Op - Ed, Opinion

The U.S. needs to walk the vaccination walk

By Tom Evslin

Editor’s note: Tom Evslin is an entrepreneur and author from Stowe. He is a former Douglas administration official.

The U.S. government talks the talk about Covid vaccination but doesn’t walk the walk. The CDC and the FDA say “get vaccinated” but they don’t act as if they really believe in the efficacy of the shots. Let me explain.

You couldn’t be more pro-Covid vaccination than me. I stayed up all night to make sure I could register for my shot the moment the Vermont computer would let me. After having both doses and waiting our two weeks, Mary and I joyfully broke our self-imposed quarantine and went on a six-week RV trip to get reacquainted with relatives and friends and then flew to Italy to meet our newest granddaughter.

Italy let us in without quarantine because we had vaccine certificates; they would also have let us in if we had negative Covid tests within 48 hours of our arrival.

The U.S. government didn’t care about our vaccinated status; instead it insisted on Covid tests three days before departure, which is a much less reliable indication of whether we were likely to bring the virus home.

Italy’s actions encourage vaccination; the U.S. doesn’t seem to think it’s important.

Canada says it is ready to let U.S. citizens drive into their country with proof of vaccination. The U.S. is neither willing to reciprocate nor has it said that U.S. citizens can use their vaccination status to drive home again.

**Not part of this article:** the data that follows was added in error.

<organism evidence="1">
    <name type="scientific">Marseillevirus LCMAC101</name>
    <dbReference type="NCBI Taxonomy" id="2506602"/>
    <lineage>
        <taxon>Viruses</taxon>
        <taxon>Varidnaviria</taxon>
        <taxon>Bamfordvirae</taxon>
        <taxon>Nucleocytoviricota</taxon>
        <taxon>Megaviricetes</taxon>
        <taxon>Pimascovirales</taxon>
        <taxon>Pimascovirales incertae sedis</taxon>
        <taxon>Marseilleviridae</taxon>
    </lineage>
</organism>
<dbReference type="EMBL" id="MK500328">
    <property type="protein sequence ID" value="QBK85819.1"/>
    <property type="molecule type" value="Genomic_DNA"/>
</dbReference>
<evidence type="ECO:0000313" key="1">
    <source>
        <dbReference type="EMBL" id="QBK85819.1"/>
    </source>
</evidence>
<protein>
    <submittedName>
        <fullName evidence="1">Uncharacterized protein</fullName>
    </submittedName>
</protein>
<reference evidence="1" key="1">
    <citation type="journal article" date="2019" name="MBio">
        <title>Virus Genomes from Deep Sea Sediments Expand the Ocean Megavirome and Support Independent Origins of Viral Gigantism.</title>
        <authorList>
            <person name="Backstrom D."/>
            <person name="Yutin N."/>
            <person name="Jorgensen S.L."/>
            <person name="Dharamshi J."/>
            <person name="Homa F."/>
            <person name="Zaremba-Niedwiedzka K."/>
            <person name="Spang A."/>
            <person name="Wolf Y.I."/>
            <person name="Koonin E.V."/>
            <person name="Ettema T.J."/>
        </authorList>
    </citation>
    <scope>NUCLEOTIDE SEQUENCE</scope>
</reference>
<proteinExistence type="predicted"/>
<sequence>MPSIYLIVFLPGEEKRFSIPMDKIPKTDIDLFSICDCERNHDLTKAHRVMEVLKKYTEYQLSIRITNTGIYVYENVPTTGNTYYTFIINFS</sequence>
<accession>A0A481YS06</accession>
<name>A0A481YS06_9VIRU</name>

Canada is encouraging vaccination; the U.S. doesn’t seem to think it’s important.

Colleges around the country, including Vermont, are requiring vaccination as a condition of returning in the fall. Good for them. But there isn’t even a U.S. advisory that says states and hospitals should make vaccination compulsory for health care workers.

It was entirely appropriate for the FDA to give “emergency approval” of the Covid vaccines when they did. It is, however, totally inappropriate that the vaccines have not now received final approval and that we have also not been told what the FDA is waiting for.

Lack of final approval is an excuse — and not actually an unreasonable one — for people not to get vaccinated. Lack of information about what is required for final approval is a great way to stoke conspiracy theories. If Dr. Fauci and President Biden believe approval will come before the end of August, as they have both said, they need to tell us why there isn’t final approval now. There is no good excuse for undermining public confidence in both the vaccines and the approval process.

According to The New York Times, “In France, as of Aug. 1, anyone without a ‘health pass’ showing they have been vaccinated or recently tested negative will not be admitted to restaurants, cafes or movie theaters, and they will not be able to travel long distances by train ….”

More than 2.2 million people signed up to get vaccinated in the first 48 hours after French President Macron made this announcement. Note he is not saying vaccination is mandatory; French people who don’t want to get vaccinated, but do want to travel or eat out, just need to get the very frequent Covid tests necessary to protect others from them. But he did say the tests will not remain free. Fair enough.

Accelerating infections from the Delta variant are now causing some Americans to rethink their opposition to vaccination. A federal government that acts as if it thinks vaccination matters, instead of just talking, can still assure us a practical if not absolute end to the pandemic by fall.

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